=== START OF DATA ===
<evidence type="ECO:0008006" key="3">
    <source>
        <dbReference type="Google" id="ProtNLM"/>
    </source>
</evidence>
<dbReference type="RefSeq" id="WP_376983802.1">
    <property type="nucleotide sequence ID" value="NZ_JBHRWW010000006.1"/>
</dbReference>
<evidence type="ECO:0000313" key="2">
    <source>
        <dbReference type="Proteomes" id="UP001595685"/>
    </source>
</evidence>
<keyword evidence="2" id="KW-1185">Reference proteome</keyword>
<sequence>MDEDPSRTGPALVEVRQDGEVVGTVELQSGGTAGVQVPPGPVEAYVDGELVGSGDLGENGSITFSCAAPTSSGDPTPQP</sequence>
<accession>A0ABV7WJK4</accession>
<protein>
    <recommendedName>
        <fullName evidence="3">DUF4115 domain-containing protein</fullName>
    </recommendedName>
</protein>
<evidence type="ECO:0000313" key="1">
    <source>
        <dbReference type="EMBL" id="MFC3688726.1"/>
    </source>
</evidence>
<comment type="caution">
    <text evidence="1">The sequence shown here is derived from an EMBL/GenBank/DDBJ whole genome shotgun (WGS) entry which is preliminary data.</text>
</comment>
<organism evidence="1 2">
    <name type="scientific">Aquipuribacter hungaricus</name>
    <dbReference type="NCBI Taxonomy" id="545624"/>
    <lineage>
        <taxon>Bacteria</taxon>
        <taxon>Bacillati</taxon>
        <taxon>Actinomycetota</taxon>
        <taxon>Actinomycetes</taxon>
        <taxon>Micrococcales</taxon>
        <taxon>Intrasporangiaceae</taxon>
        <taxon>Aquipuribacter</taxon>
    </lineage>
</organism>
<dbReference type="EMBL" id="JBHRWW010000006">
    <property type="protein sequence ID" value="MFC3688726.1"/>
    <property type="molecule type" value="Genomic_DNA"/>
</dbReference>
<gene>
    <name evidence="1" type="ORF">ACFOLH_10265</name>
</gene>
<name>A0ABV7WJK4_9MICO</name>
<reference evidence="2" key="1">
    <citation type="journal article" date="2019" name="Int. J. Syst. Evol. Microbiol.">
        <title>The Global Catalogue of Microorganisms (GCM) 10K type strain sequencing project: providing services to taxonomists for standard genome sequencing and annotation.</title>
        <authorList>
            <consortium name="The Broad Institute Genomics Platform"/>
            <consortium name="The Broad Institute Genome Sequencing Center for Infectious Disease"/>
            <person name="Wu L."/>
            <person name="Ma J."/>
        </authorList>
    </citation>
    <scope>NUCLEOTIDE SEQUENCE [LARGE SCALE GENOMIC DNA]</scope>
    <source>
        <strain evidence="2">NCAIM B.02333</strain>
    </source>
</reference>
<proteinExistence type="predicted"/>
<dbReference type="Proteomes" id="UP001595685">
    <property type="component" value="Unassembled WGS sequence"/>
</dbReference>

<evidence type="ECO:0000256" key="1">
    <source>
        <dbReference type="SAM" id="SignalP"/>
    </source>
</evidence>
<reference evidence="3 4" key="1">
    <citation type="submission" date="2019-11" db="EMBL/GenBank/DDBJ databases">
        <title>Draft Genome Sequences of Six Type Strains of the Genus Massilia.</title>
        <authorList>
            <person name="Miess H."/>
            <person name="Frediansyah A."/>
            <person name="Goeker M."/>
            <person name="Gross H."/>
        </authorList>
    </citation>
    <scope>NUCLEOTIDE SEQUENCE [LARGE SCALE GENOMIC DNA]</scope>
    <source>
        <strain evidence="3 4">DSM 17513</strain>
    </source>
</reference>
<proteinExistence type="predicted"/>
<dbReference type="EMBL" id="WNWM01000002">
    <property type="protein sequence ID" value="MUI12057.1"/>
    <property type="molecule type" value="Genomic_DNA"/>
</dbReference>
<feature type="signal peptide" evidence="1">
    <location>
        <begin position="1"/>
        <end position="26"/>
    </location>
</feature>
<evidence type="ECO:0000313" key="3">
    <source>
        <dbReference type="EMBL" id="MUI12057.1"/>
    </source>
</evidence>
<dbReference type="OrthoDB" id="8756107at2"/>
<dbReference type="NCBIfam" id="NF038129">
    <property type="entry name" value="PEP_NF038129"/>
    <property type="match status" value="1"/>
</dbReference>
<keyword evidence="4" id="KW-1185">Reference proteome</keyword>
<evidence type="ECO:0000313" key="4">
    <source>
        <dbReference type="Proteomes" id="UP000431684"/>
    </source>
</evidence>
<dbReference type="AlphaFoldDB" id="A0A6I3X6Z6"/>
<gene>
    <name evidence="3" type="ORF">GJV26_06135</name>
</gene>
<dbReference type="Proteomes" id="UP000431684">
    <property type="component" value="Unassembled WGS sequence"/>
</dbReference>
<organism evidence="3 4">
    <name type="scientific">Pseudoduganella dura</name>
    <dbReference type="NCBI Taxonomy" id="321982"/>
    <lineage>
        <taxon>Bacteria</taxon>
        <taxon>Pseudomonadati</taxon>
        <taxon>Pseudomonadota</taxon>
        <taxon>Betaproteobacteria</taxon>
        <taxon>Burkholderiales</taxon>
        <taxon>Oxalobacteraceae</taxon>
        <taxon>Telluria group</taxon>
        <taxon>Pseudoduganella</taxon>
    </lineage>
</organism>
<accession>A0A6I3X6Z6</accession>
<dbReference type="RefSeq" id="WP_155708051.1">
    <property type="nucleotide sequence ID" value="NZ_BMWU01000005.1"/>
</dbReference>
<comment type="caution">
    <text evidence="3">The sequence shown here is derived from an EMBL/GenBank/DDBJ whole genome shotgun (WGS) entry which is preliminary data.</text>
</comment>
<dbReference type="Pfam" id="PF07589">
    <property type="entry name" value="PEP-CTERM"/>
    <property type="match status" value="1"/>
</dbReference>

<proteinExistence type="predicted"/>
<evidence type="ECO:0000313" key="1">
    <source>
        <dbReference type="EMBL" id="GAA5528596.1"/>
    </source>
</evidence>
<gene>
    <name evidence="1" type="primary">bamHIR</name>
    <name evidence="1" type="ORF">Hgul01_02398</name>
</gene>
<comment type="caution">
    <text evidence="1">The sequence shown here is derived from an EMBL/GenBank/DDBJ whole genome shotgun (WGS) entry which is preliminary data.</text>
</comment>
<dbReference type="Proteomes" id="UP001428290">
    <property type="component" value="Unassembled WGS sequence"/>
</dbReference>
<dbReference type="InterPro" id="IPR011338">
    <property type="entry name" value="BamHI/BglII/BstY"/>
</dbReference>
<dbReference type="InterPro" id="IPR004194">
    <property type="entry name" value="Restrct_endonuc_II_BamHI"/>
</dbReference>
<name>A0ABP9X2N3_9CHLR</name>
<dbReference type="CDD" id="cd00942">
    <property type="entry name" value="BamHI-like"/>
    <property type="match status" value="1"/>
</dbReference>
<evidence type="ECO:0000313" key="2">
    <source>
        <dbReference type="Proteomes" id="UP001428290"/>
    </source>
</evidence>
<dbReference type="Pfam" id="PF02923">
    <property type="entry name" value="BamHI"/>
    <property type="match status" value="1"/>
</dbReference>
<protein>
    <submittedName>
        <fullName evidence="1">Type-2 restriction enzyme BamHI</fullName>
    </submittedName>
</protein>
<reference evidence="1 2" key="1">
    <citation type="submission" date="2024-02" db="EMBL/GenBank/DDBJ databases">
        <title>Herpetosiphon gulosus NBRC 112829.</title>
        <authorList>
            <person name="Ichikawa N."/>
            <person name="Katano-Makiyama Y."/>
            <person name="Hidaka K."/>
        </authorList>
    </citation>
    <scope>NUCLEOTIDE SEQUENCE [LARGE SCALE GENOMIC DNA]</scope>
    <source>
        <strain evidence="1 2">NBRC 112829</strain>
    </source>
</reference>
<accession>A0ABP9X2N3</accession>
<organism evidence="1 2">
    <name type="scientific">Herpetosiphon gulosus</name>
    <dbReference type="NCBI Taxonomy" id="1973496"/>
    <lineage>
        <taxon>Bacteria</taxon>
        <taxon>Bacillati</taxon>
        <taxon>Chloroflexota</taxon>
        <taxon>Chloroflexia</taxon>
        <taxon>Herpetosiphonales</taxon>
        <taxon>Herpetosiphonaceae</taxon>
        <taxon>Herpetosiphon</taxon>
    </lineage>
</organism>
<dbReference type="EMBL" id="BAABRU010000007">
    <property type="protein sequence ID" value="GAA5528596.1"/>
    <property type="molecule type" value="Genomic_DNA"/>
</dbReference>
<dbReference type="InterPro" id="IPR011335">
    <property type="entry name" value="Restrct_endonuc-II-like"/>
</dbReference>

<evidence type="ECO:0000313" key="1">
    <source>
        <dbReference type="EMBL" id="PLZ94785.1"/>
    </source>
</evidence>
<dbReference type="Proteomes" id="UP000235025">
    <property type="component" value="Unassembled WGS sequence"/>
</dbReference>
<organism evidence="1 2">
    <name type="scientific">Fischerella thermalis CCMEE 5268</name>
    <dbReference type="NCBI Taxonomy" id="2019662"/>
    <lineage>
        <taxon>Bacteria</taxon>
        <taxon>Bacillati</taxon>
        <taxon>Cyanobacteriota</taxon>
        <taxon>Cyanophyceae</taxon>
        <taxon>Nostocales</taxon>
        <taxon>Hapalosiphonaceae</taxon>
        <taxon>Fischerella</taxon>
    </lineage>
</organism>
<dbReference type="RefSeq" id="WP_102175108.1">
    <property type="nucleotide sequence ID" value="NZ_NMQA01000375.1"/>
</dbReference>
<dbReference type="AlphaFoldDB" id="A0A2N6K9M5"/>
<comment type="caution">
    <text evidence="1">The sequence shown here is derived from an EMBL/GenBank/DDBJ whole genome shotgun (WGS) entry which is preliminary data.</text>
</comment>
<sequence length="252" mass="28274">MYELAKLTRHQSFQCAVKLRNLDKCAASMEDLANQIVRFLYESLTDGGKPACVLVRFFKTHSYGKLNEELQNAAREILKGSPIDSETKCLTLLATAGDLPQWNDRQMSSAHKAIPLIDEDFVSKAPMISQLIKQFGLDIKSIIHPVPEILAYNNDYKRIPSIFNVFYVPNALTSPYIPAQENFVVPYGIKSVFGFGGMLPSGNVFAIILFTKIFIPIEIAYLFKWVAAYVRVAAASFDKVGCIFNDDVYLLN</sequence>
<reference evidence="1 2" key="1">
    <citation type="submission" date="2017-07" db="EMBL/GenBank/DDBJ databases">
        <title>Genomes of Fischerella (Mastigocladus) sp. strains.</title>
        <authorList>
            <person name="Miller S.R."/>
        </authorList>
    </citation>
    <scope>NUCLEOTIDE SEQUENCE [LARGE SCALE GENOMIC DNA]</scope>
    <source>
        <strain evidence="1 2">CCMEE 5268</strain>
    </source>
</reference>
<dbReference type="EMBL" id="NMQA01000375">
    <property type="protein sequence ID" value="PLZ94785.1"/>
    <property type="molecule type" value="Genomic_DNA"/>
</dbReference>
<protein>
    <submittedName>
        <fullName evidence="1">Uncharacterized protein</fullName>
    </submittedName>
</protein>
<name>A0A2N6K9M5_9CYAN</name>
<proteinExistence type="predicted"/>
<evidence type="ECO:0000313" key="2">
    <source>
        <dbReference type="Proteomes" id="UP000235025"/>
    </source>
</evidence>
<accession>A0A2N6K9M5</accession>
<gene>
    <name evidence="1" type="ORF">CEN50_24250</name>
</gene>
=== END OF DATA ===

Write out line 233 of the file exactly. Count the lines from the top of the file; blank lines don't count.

<organism evidence="1 2">